Steven knows Pug well because he was him when he was that age—a young boy at a crossroads in his life. Pug's puffed-up bravado and language read like someone who has been through too much for his age. His hard-charging riding is fitting for the side of him that is unafraid to pop wheelies on a ride.
"Every city has a Pug," Steven says. "Every hood has a Pug. This is what the ghetto produces … hostile environments, anger, stress, depression … you're going to have a negative outcome. It's a recipe. To jump on a dirt bike and leave all that s—t behind with first gear, second gear, third gear. Yeah, we gonna ride."
And then there's the side that only Pug's mother, CoCo, seems to see and foster. It's a pure child side that approaches animals with a tenderness that almost feels more authentic than his bike-riding self. So the same hand that revs the throttle is gentle when petting his dogs' puppies, or when he unhooks a fish from his line, or when he's talking about his turtle. Pug dreams of being a veterinarian, but the hood sees him as one of bike riding's next legends.
Pug finds only a sense of freedom in being one of them. Over a slow-moving montage of riders, Pug's voice breaks in like a dream. "They are free," he says. "They get on that bike, they feel powerful. Whatever's going on in their life, it's all gone, it can escape … and ride."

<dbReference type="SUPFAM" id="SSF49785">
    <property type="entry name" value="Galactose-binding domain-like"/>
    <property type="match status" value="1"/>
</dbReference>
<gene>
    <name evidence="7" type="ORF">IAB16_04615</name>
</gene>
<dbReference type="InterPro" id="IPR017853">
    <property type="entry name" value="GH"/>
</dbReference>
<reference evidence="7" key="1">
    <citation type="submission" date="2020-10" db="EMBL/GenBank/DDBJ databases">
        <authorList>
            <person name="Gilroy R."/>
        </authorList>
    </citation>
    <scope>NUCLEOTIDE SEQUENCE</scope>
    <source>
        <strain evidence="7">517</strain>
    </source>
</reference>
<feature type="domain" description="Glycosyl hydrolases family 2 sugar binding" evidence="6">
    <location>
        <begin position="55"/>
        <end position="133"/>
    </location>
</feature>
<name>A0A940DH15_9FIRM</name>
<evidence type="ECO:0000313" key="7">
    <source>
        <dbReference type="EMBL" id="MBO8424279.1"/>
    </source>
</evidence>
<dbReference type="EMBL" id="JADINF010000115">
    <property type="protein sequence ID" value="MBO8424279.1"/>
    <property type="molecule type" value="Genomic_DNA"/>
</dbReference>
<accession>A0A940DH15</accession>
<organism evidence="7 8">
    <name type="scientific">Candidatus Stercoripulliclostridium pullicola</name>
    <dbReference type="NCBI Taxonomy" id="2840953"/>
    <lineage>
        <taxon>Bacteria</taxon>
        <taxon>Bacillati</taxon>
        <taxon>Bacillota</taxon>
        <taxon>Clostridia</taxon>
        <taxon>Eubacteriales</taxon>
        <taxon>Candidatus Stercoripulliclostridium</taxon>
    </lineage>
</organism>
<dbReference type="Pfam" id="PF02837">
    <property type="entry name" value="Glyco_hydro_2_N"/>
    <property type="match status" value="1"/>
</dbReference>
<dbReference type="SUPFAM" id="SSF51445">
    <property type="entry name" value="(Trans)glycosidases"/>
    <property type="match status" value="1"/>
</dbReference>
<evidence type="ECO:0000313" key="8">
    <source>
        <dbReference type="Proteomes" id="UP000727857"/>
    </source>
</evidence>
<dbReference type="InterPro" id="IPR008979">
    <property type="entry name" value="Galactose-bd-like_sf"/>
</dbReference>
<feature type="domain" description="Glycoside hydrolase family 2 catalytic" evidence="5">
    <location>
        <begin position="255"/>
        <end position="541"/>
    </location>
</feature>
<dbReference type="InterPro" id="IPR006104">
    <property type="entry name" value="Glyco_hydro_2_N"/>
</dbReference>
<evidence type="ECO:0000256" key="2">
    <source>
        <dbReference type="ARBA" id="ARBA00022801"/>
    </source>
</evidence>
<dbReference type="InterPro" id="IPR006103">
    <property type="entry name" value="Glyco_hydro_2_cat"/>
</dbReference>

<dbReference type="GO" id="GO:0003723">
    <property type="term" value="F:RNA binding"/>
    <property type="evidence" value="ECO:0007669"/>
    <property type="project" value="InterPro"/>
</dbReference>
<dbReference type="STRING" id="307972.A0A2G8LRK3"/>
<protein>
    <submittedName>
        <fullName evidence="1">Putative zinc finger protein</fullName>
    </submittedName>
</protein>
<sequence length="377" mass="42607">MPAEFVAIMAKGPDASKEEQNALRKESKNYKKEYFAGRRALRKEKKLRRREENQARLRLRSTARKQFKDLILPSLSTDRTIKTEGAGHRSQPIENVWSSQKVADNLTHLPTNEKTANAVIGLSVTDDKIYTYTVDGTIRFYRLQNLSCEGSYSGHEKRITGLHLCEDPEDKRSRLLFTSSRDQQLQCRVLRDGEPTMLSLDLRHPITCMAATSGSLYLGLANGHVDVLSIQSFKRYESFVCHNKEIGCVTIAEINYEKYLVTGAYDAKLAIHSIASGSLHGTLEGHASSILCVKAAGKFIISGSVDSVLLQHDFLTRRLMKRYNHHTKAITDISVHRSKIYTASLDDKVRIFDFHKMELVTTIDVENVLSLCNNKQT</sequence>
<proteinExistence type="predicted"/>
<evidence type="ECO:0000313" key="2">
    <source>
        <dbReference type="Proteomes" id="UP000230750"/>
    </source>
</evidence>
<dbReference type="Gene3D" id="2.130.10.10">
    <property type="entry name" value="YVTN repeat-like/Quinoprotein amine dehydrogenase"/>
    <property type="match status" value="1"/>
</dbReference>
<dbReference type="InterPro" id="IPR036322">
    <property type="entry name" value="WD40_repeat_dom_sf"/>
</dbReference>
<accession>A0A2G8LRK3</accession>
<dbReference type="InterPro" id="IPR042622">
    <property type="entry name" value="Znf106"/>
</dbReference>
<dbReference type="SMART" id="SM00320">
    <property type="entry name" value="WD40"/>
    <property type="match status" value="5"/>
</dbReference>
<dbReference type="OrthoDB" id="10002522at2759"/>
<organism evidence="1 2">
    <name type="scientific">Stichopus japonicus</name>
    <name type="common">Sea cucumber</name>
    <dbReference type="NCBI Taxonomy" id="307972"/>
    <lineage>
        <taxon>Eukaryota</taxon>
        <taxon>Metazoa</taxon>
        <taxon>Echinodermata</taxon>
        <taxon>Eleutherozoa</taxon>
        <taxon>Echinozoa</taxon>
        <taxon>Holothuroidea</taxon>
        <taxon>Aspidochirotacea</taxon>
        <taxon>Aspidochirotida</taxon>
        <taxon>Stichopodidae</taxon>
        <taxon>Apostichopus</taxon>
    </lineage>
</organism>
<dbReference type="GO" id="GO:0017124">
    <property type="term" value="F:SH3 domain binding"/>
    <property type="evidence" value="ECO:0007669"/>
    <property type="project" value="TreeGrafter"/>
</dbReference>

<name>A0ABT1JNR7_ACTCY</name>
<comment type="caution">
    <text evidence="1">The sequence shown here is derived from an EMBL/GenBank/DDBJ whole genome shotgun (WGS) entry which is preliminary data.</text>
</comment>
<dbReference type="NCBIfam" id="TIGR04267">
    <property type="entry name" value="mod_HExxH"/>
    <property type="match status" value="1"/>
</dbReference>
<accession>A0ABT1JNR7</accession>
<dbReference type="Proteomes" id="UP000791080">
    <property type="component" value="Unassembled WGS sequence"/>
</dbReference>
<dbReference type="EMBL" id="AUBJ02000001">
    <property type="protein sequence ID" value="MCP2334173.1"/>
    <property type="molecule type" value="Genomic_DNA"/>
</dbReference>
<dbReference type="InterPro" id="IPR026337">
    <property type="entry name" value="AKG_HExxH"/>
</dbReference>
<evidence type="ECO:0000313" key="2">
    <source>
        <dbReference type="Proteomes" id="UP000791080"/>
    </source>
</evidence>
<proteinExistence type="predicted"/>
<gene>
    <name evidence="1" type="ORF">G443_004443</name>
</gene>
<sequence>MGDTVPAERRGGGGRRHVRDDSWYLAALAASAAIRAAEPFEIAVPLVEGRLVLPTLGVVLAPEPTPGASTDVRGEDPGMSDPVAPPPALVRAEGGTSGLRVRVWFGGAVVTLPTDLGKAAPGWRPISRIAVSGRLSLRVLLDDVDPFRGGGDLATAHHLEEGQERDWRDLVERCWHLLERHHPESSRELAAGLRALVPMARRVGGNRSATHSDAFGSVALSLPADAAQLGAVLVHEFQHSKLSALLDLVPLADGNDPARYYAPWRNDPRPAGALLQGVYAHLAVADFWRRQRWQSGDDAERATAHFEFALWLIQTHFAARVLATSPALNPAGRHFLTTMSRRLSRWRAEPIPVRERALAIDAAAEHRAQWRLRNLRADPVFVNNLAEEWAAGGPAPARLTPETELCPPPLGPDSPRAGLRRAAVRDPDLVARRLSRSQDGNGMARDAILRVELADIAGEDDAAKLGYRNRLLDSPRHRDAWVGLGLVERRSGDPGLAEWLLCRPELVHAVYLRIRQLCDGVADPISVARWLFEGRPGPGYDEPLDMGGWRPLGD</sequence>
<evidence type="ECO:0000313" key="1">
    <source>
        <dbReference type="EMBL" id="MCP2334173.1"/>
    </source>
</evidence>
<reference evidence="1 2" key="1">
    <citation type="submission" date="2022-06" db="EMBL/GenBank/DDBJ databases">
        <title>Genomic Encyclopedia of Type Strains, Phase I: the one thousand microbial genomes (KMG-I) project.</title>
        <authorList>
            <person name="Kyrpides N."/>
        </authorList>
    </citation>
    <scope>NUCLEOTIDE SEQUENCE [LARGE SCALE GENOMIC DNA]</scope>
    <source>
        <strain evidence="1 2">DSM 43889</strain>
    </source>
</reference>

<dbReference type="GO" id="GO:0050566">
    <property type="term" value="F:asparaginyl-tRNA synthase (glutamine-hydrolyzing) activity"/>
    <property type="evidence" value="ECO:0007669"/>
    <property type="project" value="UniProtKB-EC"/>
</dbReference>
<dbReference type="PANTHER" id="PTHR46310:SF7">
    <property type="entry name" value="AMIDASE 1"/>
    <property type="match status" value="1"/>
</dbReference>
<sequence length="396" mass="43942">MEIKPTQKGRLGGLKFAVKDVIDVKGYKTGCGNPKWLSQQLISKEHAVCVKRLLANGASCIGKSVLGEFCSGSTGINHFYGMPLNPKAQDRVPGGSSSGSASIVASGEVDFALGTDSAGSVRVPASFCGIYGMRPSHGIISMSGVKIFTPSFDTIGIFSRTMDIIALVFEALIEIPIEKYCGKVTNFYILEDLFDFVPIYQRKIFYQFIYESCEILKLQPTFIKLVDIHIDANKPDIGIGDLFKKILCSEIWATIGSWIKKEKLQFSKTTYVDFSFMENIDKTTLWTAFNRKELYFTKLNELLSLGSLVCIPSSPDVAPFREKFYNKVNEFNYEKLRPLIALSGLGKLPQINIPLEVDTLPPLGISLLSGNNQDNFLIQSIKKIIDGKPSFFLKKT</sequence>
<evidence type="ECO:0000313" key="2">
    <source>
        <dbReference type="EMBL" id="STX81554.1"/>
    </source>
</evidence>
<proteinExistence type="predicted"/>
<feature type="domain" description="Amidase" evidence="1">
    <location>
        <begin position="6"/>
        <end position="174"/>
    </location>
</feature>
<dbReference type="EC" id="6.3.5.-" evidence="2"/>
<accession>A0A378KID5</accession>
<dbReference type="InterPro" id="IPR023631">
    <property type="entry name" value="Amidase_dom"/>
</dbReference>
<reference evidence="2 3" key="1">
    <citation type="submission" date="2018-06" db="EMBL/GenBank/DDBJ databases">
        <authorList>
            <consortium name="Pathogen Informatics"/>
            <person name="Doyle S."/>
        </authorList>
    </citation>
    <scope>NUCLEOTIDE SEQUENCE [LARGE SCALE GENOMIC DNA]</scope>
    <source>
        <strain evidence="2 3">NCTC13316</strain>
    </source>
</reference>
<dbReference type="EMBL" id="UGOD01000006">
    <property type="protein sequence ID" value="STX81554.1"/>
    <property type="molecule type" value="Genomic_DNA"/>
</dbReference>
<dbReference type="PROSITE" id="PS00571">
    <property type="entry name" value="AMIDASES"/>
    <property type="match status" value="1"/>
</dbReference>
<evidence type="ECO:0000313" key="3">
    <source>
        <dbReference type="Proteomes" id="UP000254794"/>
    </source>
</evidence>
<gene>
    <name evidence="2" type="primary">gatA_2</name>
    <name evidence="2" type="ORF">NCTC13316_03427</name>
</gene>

This is what a rugged city does to a kid. It doesn't take his dreams seriously; doesn't ground them in scripture and push them up higher than the soil. It holds them down like weeds until eventually they grow together like a hybrid flower, and in the end they are not beautiful anymore. He will not want that dream, because a place that finds a sense of pride in violence doesn't want them for him. So the dream runs from the dreamer the way the riders run from the cops and the clutch gets popped—just enough to get the front wheel off the ground.
Give it enough gas and you're doing it. Lean back far enough and you teeter right on the edge of Desperation Boulevard and Destruction Avenue. And that feels like every block in every hood that the world forgot.
Stephen A. Crockett Jr. is an associate editor at The Root. Follow him on Twitter.